Charter schools shine in new study. Now what?
Exactly what will it take for state leaders to raise the cap on Massachusetts charter schools, which have thousands of students on waiting lists clamoring for a chance to escape the mediocre classrooms that define too many of the state's urban district systems?
By any measure, the new study released today should end the argument over the effectiveness of charter schools, which operate independent of district systems and without the constraints of collective bargaining contracts. Yet unyielding state education leaders show no sign that they will let rigorous evidence get in the way of dug-in resistance to more charters.
The study, sponsored by The Boston Foundation and carried out by researchers from Harvard and MIT, looked at student achievement among Boston students in charter schools, pilot schools, and traditional district schools. The report found that charter school students consistently outperformed their peers in regular district schools. Pilot schools, which operate within the Boston system but have more charter-like autonomy than traditional schools, did not fare well in the study, with pilots actually performing worse than district schools in some cases.
Harvard professor Thomas Kane, the report's lead researcher, presented the findings this morning at a Boston Foundation forum. Perhaps the most compelling piece of data he offered was a comparison of the three types of Boston schools with those in affluent Brookline, a system regarded as one of the state's best. By the 8th grade, the mean MCAS math scores for Boston charter schools students were nearly the same as those of Brookline 8th graders.
Akamai Technologies CEO Paul Sagan, who was part of a panel at the morning forum, decried the state cap on charter schools, which is preventing new charters from opening in Boston and other cities. "We are denying kids year in and year out a shot at that, and that is disgraceful," Sagan said.
Teachers unions and municipal leaders, who say charter schools drain money from district school budgets, have been powerful forces against lifting the charter school cap. They must have been heartened by remarks delivered at the forum by the state's new education commissioner, Mitchell Chester. He said the state has done a bad job of taking lessons from successful charter schools and importing them into traditional district classrooms. But he inexplicably then declared that he didn't come to discuss state policy on charter schools. "I'm not going to enter the debate on should the cap be lifted," Chester said.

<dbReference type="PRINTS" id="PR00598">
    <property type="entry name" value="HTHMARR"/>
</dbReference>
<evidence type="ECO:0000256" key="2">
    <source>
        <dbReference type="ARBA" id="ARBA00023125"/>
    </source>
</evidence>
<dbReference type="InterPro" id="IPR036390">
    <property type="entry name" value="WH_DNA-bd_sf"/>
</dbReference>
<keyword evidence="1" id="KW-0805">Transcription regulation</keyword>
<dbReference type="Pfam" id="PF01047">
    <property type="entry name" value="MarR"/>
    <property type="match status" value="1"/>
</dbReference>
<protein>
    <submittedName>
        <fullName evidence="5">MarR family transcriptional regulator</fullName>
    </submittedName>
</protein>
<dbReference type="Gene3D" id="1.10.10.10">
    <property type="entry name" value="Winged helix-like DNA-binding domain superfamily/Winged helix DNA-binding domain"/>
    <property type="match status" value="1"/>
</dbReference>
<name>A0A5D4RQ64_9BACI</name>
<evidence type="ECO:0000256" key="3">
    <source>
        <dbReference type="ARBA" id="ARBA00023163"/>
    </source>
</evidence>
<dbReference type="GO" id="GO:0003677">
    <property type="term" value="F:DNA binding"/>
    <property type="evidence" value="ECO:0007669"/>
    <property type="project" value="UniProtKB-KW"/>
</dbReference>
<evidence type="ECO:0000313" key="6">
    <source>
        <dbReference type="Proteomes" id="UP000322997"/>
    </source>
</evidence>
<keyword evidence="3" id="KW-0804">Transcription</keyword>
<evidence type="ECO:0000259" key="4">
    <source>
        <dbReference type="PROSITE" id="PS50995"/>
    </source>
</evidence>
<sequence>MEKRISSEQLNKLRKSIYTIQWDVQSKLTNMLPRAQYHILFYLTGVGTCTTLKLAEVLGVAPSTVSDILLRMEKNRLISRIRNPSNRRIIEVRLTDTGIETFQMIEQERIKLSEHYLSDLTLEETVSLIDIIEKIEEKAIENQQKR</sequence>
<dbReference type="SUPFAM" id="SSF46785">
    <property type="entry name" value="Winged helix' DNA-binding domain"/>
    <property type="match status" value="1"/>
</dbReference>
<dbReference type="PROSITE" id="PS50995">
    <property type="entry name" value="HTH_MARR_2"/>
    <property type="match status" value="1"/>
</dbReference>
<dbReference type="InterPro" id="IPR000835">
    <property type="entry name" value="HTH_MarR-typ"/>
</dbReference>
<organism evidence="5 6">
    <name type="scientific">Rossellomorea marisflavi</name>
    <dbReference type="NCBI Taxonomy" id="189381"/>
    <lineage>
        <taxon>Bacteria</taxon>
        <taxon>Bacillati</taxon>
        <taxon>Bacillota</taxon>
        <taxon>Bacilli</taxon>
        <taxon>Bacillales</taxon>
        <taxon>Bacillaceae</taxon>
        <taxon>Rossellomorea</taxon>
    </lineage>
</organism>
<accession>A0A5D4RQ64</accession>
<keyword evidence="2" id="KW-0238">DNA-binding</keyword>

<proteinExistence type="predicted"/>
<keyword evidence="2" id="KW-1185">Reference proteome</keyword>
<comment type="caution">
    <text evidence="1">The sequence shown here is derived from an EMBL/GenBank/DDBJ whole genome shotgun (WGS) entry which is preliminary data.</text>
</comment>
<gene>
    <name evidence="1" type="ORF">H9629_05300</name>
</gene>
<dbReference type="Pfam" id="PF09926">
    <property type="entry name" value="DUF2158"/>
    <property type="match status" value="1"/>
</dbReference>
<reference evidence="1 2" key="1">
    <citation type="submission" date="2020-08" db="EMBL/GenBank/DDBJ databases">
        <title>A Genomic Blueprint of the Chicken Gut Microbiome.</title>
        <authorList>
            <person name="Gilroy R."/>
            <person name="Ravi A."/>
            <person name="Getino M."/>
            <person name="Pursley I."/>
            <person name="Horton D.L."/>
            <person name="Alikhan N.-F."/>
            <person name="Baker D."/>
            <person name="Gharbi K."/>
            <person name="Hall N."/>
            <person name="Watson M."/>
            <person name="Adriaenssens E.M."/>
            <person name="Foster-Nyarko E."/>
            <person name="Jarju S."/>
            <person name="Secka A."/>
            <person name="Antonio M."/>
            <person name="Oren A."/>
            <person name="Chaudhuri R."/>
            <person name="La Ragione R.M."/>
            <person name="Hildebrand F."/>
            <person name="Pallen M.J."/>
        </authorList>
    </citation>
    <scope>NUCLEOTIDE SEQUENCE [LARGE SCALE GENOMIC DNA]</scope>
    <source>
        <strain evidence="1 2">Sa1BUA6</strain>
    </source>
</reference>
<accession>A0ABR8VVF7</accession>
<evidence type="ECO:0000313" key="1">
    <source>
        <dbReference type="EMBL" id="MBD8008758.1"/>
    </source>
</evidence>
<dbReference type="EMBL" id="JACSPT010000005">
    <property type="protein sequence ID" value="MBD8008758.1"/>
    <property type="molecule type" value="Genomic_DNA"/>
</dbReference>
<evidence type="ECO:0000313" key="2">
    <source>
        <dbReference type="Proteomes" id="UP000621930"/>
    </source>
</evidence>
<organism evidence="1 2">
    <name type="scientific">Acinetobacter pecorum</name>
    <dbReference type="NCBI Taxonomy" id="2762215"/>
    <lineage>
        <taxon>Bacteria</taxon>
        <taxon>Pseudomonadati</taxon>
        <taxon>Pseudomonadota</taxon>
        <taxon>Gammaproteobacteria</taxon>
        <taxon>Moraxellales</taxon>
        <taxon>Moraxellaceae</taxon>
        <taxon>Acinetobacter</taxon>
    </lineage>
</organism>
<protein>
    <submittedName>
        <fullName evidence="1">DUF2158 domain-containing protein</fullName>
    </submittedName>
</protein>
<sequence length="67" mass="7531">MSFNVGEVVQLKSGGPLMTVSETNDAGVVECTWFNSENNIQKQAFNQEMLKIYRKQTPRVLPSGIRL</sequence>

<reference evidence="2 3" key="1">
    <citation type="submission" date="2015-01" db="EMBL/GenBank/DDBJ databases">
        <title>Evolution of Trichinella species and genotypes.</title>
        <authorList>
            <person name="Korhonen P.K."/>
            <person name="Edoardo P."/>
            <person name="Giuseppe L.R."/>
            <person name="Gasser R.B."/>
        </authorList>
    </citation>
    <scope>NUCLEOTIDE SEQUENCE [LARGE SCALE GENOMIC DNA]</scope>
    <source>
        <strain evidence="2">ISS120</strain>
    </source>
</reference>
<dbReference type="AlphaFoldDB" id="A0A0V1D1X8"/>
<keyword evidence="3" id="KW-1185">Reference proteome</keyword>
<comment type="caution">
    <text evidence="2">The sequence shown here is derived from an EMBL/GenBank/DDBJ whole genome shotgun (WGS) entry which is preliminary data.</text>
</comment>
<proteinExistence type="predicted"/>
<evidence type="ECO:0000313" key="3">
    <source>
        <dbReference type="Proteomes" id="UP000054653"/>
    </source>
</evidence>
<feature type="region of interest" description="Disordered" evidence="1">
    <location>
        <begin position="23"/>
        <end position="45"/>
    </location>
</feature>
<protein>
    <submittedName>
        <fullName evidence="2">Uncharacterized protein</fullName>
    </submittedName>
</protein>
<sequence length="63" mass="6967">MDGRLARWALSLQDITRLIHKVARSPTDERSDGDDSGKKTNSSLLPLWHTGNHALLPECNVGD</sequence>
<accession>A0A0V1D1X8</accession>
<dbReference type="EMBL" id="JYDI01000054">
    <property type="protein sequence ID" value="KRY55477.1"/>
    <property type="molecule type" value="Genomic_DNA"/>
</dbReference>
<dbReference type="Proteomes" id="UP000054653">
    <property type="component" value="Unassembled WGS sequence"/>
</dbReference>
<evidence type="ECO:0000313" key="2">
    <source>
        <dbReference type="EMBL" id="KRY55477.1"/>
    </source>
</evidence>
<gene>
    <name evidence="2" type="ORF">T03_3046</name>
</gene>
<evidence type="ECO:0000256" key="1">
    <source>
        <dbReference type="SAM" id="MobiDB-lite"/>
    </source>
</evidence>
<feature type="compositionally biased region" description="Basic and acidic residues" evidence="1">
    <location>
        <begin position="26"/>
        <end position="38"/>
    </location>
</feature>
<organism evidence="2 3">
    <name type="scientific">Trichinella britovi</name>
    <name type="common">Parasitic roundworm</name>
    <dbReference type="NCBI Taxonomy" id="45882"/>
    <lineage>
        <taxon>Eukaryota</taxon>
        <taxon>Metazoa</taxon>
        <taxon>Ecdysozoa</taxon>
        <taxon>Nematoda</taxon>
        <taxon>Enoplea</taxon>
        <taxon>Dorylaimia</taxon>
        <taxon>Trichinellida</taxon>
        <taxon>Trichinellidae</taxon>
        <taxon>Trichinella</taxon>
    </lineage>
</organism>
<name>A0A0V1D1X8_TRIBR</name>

If not now, with the release of data strongly supporting the value of charter schools, then when?Chester seems to be following the script laid down by Gov. Deval Patrick and his education secretary, Paul Reville. They have resisted the call for more charters and are pushing instead for the development of so-called "readiness schools," which would operate within district systems and mimic many aspects of the Boston pilot schools.
Charter schools are by no means the only answer to the yawning achievement gap that is the central challenge facing U.S. public education. But they are emerging as an important part of the answer, one that has been embraced by President-elect Obama and by school leaders in big urban districts across the country. Sensibly, Sagan and Boston Foundation president Paul Grogan voiced support this morning for raising the charter cap and experimenting with "readiness schools." Adopting aggressive reforms and embracing school models with a clear track record of results in closing the achievement gap is indeed the civil rights issue of our time. It's an issue that Gov. Patrick and his education team seem in danger of ending up on the wrong side of.